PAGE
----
P.Z. Myers’ reply to my observation that ideas like altruism have no physical properties, like location, leaves a thoughtful observer to wonder: why do materialists have so much difficulty with this basic philosophical principle? It’s clear that ideas share no properties with matter. Ideas have no mass, or length, or temperature, or location. They’re immaterial. Clearly, under ordinary circumstances the brain is necessary for our ideas to exist, but, because matter and ideas share no properties, it’s hard to see how the brain is sufficient for ideas to exist. Yet Myers insists that altruism is located in the brain. He’s had some trouble with my previous thought experiments, so I’ll try another:
In a remarkable editorial, the editors of Nature recently responded to Senator Sam Brownback’s essay What I Think about Evolution in the New York Times. Senator Brownback wrote: The question of evolution goes to the heart of this issue. If belief in evolution means simply assenting to microevolution, small changes over time within a species, I am happy to say, as I have in the past, that I believe it to be true. If, on the other hand, it means assenting to an exclusively materialistic, deterministic vision of the world that holds no place for a guiding intelligence, then I reject it…. Referring to materialistic evolutionary theories for the emergence of the human mind, Senator Brownback notes: …Aspects of these Read More ›
Is the brain alone necessary and sufficient to cause the mind? Here’s a thought experiment: Imagine scientists living on an isolated island who have developed sophisticated science and culture, with one exception: they deny that telecommunication is possible. For assorted reasons, they deny that the human voice can be transmitted through space, except as vibrations in air. We’ll call this civilization the ‘Verizon Deniers.’ One day, they find a cell phone (it dropped from a plane or something). They turn it on, and they hear things. They hear hissing, cracking, and what sounds like voices!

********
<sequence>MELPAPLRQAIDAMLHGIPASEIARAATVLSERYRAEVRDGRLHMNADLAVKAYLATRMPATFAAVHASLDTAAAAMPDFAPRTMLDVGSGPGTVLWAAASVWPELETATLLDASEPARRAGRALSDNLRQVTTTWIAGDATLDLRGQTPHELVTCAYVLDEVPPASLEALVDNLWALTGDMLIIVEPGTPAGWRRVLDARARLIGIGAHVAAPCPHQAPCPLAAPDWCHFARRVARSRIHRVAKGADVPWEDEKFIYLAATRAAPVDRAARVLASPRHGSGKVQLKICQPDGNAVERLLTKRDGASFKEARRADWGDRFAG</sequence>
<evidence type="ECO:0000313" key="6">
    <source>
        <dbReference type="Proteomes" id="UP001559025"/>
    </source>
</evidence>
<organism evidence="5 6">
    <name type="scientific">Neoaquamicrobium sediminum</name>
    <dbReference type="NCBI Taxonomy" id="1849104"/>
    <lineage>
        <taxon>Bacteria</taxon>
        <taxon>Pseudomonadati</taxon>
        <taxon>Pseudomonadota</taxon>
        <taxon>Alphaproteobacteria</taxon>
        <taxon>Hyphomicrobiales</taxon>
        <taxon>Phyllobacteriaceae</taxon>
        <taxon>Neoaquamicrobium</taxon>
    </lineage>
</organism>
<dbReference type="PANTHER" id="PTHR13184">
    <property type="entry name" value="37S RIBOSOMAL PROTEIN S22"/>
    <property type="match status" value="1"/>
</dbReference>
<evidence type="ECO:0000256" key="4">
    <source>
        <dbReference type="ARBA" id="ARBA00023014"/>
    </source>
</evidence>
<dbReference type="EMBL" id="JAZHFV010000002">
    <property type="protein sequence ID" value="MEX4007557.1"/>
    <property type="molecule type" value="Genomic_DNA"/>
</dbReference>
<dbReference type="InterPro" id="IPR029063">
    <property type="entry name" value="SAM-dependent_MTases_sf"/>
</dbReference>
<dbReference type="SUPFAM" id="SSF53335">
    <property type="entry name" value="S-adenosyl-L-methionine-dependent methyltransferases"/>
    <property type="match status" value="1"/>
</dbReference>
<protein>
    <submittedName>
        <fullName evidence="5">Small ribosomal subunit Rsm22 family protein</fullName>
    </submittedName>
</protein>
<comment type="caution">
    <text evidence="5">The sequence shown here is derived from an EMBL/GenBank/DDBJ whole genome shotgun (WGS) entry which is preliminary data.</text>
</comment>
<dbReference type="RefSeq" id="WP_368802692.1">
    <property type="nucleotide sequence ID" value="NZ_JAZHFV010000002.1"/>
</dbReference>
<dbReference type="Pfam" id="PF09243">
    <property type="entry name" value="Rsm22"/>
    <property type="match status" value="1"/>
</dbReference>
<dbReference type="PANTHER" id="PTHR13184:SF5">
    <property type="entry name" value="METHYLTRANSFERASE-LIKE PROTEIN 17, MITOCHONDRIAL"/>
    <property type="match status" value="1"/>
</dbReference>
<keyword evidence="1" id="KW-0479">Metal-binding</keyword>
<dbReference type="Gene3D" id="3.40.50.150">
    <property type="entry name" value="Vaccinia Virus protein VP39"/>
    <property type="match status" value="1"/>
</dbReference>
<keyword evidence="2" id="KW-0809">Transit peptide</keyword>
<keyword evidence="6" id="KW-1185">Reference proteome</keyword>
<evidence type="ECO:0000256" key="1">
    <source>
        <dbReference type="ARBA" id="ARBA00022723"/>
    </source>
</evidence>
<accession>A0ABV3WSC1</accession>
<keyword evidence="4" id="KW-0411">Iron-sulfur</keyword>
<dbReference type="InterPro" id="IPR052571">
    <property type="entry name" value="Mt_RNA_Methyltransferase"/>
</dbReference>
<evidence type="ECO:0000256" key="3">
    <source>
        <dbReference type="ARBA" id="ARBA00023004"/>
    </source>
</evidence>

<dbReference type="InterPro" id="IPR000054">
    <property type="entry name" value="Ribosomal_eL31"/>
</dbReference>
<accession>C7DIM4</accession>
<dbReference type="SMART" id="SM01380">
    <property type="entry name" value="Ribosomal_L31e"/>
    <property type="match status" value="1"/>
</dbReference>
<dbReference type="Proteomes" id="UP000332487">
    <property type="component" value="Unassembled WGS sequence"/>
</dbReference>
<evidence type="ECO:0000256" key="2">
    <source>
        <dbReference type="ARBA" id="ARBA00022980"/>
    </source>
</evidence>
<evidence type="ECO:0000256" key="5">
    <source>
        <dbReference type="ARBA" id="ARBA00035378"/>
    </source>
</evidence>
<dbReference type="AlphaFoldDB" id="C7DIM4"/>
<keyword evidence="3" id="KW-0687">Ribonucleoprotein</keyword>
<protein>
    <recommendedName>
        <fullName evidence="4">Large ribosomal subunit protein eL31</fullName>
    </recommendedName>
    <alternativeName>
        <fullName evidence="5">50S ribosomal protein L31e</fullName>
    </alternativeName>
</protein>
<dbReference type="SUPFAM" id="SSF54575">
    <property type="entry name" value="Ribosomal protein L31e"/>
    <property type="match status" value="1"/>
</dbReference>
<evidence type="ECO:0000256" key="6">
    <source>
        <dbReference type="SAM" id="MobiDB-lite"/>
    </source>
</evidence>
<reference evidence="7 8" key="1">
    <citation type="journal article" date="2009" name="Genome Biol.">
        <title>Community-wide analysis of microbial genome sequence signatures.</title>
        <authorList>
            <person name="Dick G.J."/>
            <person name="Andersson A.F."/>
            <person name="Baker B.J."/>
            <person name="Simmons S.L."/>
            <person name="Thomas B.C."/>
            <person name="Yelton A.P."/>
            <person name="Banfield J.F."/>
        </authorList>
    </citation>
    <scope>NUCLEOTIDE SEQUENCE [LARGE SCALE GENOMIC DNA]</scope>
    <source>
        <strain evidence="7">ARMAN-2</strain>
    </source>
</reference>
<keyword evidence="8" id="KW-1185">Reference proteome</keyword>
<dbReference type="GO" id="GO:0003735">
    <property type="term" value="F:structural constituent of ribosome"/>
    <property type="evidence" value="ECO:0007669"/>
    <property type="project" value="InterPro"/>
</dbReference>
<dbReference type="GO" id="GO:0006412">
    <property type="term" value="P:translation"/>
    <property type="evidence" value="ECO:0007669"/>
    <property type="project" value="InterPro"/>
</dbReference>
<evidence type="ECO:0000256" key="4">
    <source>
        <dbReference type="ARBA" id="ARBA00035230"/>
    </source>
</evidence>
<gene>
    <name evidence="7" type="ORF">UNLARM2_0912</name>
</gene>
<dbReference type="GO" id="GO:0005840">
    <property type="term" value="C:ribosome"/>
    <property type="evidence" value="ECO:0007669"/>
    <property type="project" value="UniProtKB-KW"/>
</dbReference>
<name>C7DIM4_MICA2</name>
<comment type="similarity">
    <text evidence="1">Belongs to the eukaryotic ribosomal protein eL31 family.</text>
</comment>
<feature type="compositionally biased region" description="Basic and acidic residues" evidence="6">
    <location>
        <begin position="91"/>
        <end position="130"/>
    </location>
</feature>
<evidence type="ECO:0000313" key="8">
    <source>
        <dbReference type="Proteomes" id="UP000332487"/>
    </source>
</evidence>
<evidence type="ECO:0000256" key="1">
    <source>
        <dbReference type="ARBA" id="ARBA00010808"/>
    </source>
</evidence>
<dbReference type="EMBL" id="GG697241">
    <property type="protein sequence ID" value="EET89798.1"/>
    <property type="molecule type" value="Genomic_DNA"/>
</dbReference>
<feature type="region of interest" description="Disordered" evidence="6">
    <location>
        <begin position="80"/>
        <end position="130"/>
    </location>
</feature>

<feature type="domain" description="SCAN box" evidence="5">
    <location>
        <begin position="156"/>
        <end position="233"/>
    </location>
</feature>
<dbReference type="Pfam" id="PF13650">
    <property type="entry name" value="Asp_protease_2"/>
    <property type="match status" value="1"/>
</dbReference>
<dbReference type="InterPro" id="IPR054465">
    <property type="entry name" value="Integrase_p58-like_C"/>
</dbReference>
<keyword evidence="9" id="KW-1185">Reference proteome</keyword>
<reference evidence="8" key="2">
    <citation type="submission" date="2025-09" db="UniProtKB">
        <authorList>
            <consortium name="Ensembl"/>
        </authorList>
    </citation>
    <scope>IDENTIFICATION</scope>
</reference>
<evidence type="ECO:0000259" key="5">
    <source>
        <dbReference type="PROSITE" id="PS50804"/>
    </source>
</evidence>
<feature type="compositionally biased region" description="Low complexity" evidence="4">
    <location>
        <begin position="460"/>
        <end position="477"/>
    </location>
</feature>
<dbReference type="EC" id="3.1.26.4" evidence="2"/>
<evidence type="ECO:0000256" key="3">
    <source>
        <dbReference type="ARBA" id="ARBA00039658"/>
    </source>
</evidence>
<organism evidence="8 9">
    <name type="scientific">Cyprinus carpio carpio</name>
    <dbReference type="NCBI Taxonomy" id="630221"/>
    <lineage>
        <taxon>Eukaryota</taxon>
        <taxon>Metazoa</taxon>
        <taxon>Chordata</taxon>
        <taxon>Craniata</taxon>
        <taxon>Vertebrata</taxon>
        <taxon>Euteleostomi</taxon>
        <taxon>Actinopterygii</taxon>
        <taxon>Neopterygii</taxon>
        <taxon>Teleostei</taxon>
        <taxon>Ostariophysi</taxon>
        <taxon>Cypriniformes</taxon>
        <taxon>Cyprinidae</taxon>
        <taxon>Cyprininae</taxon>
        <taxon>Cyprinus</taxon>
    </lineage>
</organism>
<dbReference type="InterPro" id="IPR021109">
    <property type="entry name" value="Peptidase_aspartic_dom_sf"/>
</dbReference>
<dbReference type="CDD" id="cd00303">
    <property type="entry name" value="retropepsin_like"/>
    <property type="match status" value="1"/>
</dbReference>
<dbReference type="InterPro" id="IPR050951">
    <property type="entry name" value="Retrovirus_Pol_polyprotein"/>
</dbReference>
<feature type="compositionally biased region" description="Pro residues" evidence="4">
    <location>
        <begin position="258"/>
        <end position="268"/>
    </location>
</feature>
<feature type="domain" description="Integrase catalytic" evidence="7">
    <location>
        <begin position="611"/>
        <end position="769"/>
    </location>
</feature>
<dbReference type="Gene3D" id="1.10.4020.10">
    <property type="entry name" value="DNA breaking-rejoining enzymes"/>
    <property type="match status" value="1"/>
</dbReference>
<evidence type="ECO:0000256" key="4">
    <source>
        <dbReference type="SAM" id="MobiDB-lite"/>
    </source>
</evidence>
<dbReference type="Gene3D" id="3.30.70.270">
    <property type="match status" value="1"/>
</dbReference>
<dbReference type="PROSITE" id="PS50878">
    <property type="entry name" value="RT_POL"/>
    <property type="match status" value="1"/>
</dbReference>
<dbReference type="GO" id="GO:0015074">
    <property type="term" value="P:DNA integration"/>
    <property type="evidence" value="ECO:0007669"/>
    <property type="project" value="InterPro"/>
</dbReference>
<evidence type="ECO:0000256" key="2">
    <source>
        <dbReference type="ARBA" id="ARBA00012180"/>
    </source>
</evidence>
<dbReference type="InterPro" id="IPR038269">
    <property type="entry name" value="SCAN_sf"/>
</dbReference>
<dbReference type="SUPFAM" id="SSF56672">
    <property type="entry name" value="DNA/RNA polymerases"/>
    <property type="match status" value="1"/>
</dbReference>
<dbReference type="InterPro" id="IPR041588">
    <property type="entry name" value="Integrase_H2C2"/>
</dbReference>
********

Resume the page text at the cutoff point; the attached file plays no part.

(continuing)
P.Z. Myers, materialistic neuroscientist and blogger at Pharyngula, is looking for altruism. Responding to my observation that ideas like altruism can’t be caused entirely by neurochemistry because ideas don’t share properties (like location) with matter, Myers asserted: …altruism does have a location. It’s the product of activity in [the] brain. Where else would it be, floating in the air, in [the] left foot, or nonexistent? Let’s take a closer look at Myers’ idea — that altruism, an immaterial idea, is located in the brain. What does it mean to say that altruism is located in the brain?
Guillermo Gonzalez is the outstanding astronomer who was blacklisted from tenure at Iowa State University because of his support for intelligent design. As my colleagues here on ENV have pointed out, Dr. Gonzalez’ academic record is superb. Since his arrival in 2001, Dr. Gonzalez has been the most productive astronomer in his department, judged by the impact factor of his publications. It’s clear that Dr. Gonzalez was denied tenure for only one reason: he stated publicly that he believes there is evidence for design in the universe. As I observed in a previous post about Georges Lemaître, the Catholic priest who is the father of the Big Bang theory, many of the most prominent astronomers in history have shared Dr. Read More ›